The Village of Floral Park has filed suit against the state to block the $1.3 billion redevelopment of Belmont Park, including the new arena for the New York Islanders, ahead of a ceremonial groundbreaking on the property expected this month.
The Article 78 proceeding, a lawsuit against a municipality, asks a judge to overturn all approvals of the project, stop construction on the site and restart the environmental review process, according to documents filed in state Supreme Court in Mineola.
The suit says the public bidding process for the development rights at Belmont Park was flawed and tipped in favor of developer New York Arena Partners due to a "secret plan" conceived before the state issued a request for proposals.
The suit also claims the state's final environmental review did not fully study the impact of the new Elmont Long Island Rail Road station that will be built on the site of the racetrack's north parking lot.
"It is truly unfortunate that this is how this process is unfolding. The Village of Floral Park has never opposed the reasonable redevelopment of the underutilized parcels at Belmont Park," Mayor Dominick Longobardi said in an emailed statement to residents and business owners on Tuesday.
Floral Park officials had to sue because Empire State Development, the state agency responsible for granting the project's approval last month, "failed to mitigate the very real negative consequences to our Village that will result from the massive size and scope of the Project,” Longobardi said.
New York Arena Partners are approved to build a 19,000-seat arena for Islanders' games and concerts; 350,000 square feet of upscale shops and restaurants; a 250-room hotel and parking on 43-acres of vacant state-owned property at Belmont Park.
The development group is a partnership of the owners of the Islanders, the New York Mets and the arena development company Oak View Group.
A spokesman for the development group referred requests for comment to ESD.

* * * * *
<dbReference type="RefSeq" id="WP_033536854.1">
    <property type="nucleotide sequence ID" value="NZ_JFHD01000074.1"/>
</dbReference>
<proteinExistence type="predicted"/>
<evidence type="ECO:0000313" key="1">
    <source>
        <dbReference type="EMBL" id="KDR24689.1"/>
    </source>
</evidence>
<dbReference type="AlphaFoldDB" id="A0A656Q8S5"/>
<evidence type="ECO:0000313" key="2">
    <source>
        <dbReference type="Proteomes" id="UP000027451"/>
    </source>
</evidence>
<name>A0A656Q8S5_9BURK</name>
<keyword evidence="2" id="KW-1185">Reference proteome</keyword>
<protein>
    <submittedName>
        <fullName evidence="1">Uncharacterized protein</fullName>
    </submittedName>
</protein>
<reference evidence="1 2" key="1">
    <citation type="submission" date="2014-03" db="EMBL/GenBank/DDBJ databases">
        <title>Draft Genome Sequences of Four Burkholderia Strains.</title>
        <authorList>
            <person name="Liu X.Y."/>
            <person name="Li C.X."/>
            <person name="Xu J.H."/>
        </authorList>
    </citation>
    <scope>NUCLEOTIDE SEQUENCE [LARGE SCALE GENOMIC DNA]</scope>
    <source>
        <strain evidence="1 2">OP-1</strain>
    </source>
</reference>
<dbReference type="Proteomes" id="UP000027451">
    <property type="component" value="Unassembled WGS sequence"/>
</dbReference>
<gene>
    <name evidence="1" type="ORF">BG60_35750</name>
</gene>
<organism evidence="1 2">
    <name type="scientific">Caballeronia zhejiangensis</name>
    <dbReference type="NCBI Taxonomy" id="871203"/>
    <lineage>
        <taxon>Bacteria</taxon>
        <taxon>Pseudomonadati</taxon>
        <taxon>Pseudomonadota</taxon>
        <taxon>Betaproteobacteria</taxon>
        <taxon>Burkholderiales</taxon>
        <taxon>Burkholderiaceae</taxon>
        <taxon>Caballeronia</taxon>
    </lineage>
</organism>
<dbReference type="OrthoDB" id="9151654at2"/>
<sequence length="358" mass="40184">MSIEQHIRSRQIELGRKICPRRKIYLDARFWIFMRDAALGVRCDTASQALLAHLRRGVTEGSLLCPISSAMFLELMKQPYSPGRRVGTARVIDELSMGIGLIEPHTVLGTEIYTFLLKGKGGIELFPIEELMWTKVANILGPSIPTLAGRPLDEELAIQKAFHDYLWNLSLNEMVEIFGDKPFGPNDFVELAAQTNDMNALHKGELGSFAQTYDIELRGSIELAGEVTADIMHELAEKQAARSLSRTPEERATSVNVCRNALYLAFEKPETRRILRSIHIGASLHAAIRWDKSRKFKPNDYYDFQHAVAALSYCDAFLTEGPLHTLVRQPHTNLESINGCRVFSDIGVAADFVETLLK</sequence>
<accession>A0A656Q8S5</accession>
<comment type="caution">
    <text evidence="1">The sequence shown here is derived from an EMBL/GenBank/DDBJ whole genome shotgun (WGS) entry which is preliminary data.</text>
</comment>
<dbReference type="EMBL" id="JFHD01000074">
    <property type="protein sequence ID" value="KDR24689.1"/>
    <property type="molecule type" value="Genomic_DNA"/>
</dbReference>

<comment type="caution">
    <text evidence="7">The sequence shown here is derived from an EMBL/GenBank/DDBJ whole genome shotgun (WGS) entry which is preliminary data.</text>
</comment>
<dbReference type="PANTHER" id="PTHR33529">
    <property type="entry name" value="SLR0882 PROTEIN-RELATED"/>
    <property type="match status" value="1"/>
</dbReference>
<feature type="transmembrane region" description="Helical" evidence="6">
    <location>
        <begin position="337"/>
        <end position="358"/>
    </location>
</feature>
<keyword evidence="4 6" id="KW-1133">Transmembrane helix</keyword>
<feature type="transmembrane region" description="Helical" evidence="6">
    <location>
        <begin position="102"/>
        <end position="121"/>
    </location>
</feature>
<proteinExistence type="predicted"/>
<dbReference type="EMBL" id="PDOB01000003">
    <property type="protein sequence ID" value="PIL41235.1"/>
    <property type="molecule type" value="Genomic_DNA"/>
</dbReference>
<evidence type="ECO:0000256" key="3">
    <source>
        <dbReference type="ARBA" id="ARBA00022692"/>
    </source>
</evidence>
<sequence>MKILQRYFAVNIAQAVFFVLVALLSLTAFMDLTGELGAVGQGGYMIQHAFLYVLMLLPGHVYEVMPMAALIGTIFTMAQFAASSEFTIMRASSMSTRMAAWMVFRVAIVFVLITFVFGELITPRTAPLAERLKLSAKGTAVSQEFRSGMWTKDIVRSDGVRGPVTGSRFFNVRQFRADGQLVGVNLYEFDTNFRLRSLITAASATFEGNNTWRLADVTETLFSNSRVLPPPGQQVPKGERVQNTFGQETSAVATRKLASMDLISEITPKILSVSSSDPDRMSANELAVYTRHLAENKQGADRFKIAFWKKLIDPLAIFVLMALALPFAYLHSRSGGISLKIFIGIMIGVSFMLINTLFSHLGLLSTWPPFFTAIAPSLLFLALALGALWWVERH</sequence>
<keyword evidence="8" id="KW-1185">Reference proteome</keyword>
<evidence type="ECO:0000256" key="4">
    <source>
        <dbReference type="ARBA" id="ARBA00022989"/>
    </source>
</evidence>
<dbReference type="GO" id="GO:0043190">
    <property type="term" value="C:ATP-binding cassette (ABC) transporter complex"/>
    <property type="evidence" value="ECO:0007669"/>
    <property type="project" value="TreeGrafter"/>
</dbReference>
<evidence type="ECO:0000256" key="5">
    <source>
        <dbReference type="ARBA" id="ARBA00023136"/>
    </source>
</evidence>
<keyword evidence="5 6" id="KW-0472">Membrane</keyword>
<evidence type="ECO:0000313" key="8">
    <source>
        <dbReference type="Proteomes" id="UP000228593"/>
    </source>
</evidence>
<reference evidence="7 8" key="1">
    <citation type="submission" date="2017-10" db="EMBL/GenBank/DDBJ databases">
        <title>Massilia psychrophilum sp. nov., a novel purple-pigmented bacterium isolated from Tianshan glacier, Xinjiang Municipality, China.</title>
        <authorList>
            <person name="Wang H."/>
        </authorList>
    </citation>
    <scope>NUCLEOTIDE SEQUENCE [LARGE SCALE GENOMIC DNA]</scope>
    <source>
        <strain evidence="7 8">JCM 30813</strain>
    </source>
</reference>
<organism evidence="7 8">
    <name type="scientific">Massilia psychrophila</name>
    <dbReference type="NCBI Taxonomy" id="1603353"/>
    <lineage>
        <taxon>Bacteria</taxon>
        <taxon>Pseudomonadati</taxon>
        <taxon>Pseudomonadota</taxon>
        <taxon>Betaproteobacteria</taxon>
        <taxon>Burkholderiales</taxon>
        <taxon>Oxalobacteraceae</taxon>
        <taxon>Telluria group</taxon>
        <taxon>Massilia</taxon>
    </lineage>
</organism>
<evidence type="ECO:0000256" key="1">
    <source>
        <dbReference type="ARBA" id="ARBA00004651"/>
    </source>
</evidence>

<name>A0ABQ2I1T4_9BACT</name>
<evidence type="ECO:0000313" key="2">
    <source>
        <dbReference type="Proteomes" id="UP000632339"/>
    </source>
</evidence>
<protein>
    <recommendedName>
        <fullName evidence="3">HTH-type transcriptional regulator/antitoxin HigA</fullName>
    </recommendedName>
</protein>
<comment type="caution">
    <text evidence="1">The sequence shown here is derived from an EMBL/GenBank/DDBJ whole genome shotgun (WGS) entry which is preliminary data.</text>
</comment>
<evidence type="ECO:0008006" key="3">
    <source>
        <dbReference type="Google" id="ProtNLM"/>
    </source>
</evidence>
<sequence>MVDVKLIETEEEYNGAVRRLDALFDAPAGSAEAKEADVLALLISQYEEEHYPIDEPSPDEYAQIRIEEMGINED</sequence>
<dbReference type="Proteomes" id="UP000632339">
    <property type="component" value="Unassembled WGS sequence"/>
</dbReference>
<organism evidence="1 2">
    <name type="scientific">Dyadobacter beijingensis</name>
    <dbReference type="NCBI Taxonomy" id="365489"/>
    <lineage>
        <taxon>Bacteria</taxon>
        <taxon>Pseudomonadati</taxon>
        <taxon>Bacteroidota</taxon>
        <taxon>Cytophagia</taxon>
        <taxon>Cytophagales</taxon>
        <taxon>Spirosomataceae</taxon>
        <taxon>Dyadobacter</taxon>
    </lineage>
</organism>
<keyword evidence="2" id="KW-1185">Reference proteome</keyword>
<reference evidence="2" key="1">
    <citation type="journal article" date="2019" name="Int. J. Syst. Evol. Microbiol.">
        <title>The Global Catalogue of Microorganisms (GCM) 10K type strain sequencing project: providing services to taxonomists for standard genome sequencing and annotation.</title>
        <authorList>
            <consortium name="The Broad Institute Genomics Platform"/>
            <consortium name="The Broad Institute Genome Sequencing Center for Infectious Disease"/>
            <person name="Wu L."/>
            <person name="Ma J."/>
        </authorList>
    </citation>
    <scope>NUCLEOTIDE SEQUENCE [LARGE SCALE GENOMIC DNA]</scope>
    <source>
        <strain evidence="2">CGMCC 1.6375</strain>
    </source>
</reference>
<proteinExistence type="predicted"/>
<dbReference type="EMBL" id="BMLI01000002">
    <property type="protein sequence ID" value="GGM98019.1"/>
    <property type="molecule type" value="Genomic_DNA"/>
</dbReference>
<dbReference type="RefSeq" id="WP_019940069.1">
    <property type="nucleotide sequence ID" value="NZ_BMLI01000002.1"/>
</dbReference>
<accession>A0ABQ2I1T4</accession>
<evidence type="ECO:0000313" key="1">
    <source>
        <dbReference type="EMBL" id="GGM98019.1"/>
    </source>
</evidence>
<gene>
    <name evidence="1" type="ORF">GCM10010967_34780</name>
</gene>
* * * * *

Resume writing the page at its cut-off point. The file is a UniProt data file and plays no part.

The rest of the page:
“Empire State Development does not comment on litigation," said spokesman Jack Sterne. "This project has gone through a transparent, public process over multiple years, and has adhered to all requirements under state law. We will vigorously defend our actions so we can move forward with this project, which will deliver thousands of jobs and billions in economic activity to Nassau County.”
Jason Conwall, a spokesman for Gov. Andrew M. Cuomo, said the state has worked in good faith with Floral Park for over a year to address village concerns.
"The mayor asked for and received a meeting with a top administration official to continue discussing the village's concerns, and then turned around and filed this lawsuit before it ever took place," said Conwall. "We don't comment on pending litigation, but we know a stunt when we see one and we're confident the courts will agree."
Cuomo, a Democrat, annouced the developers' successful bid for the state land at Belmont Park in December 2017.
Floral Park is represented by Michael Murphy of the environmental law firm Beveridge & Diamond. Murphy said no judge has been assigned to the case yet, so no hearing has been scheduled.
The suit comes as Longobardi is scheduled to meet with state budget director Robert Mujica and project developers Monday in Manhattan to discuss the village's concerns.
Longobardi said last week at a village trustees meeting he wanted to meet with Cuomo before filing a lawsuit. But the meeting with Mujica already had been scheduled, Cuomo's office said.
Mujica said he hasn't yet received specifics on Floral Park's concerns.
"We will do the right thing by them to the extent we can, but the project is the project and it’s going forward," Mujica said last week.
As of Tuesday afternoon, the meeting with Mujica was still on, Longobardi said.
"In discussions with [the] legal team and village executives we decided we should do everything we think necessary to protect the village," Longobardi told Newsday. "We will be at the meeting and hope it's productive."
Floral Park has $50,000 in its municipal legal budget, Longobardi said, but the lawsuit likely will cost more. He said "the village has other resources if necessary," but declined to elaborate.
Nassau County Executive Laura Curran, a Democrat who has publicly supported the Belmont project, did not comment on the lawsuit but noted the project's benefits to surrounding communities.
“We can’t afford to repeat the mistakes of Amazon," Curran said, referring to the failed bid to build an Amazon headquarters in Long Island City. "I will continue to back this project because it accomplishes three vital goals for Nassau: it boosts our economy with new jobs and revenue, expands our public transit network, and brings our Islanders home."